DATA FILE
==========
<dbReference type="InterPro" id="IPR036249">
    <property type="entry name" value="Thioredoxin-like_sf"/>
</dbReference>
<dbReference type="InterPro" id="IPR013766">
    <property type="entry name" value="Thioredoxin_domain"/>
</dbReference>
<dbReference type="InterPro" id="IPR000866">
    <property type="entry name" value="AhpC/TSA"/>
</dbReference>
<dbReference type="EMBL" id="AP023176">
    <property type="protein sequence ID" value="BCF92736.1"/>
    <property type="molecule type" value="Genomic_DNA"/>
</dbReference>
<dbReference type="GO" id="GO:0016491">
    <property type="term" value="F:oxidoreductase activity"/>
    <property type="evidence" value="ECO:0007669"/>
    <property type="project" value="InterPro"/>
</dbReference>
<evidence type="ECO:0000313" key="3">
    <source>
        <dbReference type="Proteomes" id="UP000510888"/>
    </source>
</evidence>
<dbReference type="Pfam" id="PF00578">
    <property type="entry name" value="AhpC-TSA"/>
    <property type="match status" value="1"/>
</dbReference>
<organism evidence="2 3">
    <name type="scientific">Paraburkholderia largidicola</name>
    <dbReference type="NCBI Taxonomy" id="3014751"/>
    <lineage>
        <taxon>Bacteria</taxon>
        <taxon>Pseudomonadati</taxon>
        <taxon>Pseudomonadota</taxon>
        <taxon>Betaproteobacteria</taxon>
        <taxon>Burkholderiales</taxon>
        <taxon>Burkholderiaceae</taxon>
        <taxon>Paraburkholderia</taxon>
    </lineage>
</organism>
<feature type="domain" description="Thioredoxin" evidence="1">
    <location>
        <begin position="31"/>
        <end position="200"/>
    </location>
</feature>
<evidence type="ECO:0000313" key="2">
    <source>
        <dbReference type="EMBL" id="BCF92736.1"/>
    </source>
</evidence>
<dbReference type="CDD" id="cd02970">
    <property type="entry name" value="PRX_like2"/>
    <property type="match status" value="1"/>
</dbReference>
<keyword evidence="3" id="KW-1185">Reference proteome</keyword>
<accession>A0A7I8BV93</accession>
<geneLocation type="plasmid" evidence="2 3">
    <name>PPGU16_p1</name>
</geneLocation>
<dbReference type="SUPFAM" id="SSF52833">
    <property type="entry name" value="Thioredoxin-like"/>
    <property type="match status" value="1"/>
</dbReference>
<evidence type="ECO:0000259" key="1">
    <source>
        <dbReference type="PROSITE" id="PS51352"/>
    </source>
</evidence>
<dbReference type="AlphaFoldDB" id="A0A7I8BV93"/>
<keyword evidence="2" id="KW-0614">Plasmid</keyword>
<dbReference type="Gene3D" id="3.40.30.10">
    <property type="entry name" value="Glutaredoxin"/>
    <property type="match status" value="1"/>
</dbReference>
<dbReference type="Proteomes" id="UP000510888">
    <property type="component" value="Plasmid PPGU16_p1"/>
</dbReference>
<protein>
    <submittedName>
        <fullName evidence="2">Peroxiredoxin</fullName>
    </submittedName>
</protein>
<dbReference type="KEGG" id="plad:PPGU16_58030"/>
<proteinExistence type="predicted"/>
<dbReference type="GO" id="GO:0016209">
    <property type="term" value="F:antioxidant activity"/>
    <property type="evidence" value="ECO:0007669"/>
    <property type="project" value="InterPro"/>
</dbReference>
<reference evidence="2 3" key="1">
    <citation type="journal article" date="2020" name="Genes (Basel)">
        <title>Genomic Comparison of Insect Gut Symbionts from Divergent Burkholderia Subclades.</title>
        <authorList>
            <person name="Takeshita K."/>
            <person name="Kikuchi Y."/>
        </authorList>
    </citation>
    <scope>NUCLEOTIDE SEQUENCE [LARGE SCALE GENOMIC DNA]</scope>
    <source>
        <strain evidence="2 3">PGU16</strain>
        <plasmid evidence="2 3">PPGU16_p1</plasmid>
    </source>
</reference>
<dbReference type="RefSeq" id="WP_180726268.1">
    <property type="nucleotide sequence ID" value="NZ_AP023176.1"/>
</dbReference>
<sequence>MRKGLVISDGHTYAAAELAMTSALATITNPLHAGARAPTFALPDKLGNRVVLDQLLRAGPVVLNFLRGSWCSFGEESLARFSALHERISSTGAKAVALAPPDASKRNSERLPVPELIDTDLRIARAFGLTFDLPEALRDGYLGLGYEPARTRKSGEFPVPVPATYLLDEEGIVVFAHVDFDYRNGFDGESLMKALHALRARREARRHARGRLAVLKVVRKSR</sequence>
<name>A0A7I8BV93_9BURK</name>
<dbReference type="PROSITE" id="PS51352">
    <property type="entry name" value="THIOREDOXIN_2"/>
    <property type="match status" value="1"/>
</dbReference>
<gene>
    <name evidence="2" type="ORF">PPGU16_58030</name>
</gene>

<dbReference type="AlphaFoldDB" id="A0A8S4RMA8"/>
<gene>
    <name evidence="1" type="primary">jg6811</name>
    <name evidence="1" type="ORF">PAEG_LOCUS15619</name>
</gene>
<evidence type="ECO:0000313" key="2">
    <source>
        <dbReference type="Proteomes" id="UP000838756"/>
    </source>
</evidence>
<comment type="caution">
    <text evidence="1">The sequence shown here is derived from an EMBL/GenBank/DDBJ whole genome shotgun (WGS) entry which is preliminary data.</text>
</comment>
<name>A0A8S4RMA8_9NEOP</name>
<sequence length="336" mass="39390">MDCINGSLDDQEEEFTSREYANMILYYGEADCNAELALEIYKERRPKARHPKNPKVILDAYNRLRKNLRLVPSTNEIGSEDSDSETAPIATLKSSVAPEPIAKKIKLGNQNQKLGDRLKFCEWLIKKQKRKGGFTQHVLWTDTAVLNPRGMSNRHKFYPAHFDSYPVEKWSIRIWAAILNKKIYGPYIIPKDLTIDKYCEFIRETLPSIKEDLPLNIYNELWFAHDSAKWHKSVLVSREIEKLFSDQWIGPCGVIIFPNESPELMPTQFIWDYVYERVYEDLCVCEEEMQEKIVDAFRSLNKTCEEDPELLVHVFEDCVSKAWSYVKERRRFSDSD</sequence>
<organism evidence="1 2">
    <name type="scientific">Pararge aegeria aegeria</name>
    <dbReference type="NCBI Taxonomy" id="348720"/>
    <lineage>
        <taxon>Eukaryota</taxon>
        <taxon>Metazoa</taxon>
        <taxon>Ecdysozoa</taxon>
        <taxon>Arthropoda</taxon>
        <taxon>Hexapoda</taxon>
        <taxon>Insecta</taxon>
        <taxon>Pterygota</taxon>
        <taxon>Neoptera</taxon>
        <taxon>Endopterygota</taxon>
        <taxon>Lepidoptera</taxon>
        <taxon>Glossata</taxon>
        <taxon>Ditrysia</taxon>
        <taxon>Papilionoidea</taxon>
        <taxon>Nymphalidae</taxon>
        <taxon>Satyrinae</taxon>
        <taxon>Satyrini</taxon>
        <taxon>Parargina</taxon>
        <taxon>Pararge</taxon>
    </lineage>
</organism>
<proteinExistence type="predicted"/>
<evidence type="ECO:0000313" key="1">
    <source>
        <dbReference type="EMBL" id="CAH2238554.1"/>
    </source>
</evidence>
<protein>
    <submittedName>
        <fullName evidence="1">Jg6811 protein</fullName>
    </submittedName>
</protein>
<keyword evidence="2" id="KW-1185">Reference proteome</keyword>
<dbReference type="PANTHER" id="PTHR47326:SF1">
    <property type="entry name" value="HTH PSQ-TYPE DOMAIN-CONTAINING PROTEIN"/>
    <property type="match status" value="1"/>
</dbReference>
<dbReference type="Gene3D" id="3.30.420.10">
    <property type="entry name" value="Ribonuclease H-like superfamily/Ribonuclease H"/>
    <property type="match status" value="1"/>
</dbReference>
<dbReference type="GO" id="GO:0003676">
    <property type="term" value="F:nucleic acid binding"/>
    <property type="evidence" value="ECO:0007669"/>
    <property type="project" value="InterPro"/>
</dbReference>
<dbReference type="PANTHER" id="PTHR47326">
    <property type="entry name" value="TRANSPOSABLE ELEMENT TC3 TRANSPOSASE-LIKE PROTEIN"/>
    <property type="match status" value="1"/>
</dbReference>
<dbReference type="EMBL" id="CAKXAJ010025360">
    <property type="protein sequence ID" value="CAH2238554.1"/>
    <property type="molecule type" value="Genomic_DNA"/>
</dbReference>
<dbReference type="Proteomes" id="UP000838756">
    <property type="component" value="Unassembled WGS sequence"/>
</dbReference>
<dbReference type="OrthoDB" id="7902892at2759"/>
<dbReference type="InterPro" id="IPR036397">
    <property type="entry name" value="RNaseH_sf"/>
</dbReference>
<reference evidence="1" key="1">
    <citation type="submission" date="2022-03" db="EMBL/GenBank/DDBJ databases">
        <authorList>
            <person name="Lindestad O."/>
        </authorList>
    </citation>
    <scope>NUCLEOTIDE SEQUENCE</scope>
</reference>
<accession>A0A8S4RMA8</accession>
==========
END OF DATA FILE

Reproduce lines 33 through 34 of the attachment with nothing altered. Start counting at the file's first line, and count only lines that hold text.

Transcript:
        <taxon>Pseudomonadati</taxon>
        <taxon>Pseudomonadota</taxon>